The mortality rate is the percentage of patients who reach a stage of a disease who will die of that disease or the complications of that disease, even with the most appropriate treatment. For example, the mortality rate for a patient with the common cold is 0%, while the mortality rate for a patient who shows any of the symptoms of rabies is 100%.
In some diseases, such as some types of cancer, the mortality rate is calculated over a time period - typically five years. This is typical for any disease that responds to aggressive treatment. For example the mortality rate for AIDS is still 100%. However, the five year mortality rate keeps improving on a regular basis, as the disease can be contained with treatment.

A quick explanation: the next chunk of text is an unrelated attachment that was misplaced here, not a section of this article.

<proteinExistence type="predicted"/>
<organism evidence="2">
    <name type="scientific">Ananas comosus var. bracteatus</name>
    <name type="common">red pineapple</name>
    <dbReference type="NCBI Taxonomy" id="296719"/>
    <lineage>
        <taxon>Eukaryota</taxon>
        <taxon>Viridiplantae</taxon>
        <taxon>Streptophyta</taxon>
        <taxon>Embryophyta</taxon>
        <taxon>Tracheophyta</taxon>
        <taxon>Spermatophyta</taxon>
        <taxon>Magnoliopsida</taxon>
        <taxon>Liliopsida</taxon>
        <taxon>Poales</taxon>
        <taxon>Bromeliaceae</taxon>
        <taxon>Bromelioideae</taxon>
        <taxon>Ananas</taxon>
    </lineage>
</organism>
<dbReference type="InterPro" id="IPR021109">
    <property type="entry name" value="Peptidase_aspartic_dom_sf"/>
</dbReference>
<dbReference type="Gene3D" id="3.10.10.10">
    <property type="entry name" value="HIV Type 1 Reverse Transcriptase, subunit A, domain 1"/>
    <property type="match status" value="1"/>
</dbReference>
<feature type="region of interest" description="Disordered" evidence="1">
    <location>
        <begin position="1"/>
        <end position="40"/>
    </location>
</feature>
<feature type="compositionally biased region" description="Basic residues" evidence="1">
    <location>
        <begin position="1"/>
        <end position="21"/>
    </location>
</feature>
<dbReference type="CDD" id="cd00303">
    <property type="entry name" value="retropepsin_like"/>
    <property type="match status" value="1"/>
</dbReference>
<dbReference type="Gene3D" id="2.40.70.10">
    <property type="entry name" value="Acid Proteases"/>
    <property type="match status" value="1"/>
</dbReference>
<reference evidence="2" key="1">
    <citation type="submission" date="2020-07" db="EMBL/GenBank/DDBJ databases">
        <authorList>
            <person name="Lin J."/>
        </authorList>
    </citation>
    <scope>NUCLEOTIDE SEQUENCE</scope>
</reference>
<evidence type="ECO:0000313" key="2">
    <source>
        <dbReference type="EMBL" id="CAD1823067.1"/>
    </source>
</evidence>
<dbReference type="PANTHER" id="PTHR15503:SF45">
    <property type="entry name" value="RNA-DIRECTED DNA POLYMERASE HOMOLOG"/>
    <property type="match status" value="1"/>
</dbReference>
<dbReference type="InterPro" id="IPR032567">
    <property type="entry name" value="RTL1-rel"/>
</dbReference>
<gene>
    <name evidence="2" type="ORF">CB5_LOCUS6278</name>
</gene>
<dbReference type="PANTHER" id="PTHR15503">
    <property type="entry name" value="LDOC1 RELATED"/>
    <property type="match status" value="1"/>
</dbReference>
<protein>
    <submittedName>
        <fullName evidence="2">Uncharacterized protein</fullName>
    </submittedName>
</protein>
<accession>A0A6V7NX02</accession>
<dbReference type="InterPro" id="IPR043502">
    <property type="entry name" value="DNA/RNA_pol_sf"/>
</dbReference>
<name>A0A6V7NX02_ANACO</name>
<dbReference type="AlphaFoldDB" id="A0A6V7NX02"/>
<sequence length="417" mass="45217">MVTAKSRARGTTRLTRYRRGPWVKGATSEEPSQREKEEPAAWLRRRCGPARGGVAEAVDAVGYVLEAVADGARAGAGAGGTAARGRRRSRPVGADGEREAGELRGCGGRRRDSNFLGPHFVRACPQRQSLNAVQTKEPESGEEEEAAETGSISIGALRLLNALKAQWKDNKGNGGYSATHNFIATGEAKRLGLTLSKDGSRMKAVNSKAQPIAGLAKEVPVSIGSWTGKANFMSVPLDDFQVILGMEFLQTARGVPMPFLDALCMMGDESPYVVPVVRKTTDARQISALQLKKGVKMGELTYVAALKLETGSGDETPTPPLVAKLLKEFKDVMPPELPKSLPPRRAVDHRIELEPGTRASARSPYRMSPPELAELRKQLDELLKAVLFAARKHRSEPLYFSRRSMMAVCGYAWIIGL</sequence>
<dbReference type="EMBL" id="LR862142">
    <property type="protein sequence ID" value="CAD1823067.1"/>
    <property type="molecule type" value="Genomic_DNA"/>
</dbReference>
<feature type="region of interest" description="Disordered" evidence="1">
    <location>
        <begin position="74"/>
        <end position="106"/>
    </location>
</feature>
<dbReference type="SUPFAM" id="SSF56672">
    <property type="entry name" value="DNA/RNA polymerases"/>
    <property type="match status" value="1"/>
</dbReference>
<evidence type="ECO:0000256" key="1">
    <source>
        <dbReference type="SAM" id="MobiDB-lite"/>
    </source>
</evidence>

In many cases, effective treatment and correct diagnosis are often worked into the mortality rate, and there are some diseases, such as Brucellosis, which may or may not respond to best treatment, but may resolve themselves even without treatment. For example, whether or not a person survives Guillain-Barre syndrome is only partly dependent on proper treatment. In many cases, the disease resolves itself without treatment, or even well treated patients diagnosed early will die of the disease.